Herbal vinegars are a unique and inexpensive way to utilize the green world around us to the benefit of our health. Vinegar has the ability to draw minerals from plant material, making herbal vinegars an excellent natural source of mineral supplements. And unlike the alcohol needed to make tinctures, vinegar is easily affordable.
When I make an infused vinegar, I start with a good quality apple cider vinegar. Whether it’s organic or pasteurized or not is entirely up to you and your personal tastes and budget. Raw vinegar will have some “mother” growing in it, a brown slime that holds the ferment’s culture. Some people find this unpleasant, or dislike that it continues to grow while in their infusions. Personally, I prefer raw vinegar, but if you want to avoid the mother, purchase pasteurized vinegar. The only caution is that your vinegar be real apple cider vinegar and not white vinegar, as white vinegar is made from grains and is chemically processed. Watch out for “apple cider flavoured” white vinegar.
The process is to fill a jar with the plant matter of your choice and then top it off with vinegar. After that, a lid should be fastened on tight, and the infusion left to sit for six weeks, preferably in the fridge. Consider the type of lid; I have used conventional canning jar lids in the past, the thin metal kind with a white coating on the inside. Unfortunately I found that the vinegar was corroding them, potentially leaching whatever metals the lid was made of into my vinegars. After seeing an oil-like coating on top of one batch of infused vinegars I discarded the entire thing and have never used metal lids since. I now use a piece of a plastic produce bag, fastened with a metal canning ring. The plastic keeps the metal ring from being exposed to the vinegar. I also leave a bit of space so that the lid and vinegar are not touching while it sits and steeps.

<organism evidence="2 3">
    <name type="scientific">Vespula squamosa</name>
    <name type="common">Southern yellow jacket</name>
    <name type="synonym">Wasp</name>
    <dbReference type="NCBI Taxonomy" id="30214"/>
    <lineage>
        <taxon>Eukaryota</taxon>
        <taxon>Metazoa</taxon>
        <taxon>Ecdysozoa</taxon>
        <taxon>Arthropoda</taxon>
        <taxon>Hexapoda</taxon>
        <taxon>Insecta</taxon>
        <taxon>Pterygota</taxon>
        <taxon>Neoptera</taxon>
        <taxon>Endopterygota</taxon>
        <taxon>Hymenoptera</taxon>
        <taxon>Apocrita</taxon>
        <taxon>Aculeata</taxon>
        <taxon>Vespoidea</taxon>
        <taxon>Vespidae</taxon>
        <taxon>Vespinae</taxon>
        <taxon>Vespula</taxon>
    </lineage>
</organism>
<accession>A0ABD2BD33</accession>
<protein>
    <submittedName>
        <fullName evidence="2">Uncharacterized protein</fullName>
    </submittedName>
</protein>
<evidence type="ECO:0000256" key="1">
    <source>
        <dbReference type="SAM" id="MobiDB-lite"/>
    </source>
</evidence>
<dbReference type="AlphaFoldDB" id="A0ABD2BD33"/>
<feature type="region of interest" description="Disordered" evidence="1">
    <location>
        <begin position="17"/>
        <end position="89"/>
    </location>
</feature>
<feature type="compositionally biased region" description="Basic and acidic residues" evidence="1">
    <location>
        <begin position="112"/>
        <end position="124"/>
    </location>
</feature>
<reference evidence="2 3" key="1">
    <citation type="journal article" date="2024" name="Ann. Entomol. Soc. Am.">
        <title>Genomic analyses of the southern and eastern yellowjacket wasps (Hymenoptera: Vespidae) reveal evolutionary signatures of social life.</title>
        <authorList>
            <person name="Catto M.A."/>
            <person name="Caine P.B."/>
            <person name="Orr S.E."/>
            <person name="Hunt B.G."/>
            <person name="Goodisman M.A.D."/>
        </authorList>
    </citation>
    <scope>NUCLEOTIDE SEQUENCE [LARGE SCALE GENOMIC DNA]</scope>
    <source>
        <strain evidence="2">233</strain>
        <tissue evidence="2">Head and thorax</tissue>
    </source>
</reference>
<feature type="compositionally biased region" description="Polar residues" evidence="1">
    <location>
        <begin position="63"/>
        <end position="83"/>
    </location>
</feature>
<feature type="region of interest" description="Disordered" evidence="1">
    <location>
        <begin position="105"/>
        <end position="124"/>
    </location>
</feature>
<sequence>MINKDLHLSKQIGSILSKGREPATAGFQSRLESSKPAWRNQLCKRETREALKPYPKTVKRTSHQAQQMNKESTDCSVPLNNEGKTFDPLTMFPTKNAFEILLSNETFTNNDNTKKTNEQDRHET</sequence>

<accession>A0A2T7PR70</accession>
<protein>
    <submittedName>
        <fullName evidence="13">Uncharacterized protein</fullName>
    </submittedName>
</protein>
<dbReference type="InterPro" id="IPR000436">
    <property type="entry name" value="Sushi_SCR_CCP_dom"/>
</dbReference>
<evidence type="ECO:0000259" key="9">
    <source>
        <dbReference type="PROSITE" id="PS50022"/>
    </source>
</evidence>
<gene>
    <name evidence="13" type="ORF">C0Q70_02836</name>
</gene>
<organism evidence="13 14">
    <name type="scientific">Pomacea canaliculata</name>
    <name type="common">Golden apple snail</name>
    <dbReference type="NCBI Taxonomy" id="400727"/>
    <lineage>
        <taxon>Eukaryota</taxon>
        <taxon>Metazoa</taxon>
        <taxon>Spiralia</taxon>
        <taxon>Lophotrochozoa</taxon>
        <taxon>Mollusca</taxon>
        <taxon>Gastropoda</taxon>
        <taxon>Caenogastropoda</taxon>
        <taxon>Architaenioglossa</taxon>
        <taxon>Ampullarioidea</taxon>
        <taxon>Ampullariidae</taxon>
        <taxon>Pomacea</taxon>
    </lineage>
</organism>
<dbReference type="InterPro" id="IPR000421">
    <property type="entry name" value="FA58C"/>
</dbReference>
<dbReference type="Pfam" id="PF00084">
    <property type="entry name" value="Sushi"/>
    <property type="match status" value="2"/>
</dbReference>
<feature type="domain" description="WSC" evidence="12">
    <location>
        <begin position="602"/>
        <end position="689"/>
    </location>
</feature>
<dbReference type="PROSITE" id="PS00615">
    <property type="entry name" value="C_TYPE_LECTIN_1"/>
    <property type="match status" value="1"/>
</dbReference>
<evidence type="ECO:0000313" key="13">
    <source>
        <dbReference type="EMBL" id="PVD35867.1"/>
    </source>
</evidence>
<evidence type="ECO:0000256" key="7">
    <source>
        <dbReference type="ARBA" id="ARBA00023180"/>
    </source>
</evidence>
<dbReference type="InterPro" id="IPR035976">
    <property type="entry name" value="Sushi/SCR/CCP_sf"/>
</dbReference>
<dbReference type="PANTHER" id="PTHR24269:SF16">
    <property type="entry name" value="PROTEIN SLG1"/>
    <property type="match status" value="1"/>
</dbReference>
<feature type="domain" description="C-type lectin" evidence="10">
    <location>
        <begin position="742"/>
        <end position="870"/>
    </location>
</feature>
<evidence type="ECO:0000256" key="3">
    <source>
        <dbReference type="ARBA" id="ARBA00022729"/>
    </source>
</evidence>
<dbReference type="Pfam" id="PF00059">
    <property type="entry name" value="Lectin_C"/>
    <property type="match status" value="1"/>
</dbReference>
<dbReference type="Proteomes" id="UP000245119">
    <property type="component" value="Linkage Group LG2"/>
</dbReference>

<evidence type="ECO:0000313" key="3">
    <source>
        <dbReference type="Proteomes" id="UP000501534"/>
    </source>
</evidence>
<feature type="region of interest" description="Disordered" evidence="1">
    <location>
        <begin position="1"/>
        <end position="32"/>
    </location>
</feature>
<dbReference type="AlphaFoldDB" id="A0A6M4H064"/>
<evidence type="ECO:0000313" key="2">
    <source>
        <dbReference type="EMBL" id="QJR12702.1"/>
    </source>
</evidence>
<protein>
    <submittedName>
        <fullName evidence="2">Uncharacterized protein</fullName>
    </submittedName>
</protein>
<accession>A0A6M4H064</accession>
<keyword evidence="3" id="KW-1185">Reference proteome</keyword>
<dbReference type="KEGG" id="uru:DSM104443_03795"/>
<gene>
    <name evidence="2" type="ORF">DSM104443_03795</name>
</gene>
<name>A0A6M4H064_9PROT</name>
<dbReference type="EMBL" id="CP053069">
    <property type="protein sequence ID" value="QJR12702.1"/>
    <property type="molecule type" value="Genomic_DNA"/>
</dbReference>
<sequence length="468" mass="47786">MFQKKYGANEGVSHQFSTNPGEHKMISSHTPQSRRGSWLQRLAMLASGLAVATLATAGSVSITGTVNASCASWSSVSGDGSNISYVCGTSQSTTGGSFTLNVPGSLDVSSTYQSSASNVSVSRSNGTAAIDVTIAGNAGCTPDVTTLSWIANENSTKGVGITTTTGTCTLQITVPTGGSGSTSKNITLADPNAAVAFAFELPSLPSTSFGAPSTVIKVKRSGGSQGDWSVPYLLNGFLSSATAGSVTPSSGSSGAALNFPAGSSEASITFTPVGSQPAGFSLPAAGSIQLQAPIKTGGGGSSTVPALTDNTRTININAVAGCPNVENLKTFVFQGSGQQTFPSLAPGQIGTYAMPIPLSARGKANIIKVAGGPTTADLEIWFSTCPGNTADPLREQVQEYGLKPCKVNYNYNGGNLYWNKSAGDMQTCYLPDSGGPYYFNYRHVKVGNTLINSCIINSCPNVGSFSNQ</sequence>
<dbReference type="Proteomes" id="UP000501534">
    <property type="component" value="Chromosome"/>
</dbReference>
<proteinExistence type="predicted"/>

The “funnest” part of making herbal infused vinegars (besides making amazing salad dressings afterwards) is deciding what to infuse. One of my favourites is oregano vinegar. This makes the most amazing Greek salads! I use fresh, mature oregano leaves, although you could use dried oregano if it is all you have access to. Not only is the flavour absolutely super, the vinegar is infused with calcium and other minerals, as well as mild doses of oregano’s anti-bacterial and other medicinal properties. Try other herbs like rosemary, thyme and savory. To get a real mineral kick, use plantain, nettle or dandelion leaves on their own, or combined with one of the above mentioned herbs. Shitake mushrooms also make a delicious and unique vinegar. For something a little different, try making mint, rose petal, lavender or fennel vinegar. Any fresh, edible flower, leaf or root can be infused in vinegar with rewarding results.
Herbal infused vinegars can also be made for non-culinary uses. A vinegar infusion of rose petals is a soothing and anti-inflammatory treatment for sun-burns. Nettle root or burdock root vinegar is excellent as a rinse for a troubled scalp or eczema. Recent studies indicate there is a property found in marijuana that may shrink tumours, I’m curious about experimenting with it as a vinegar infusion. What else can you think of?
Rose Dickson is an artist and writer with a passion for natural health. A self-taught herbalist who specializes in local, urban wild-crafting and do-it-yourself medicine.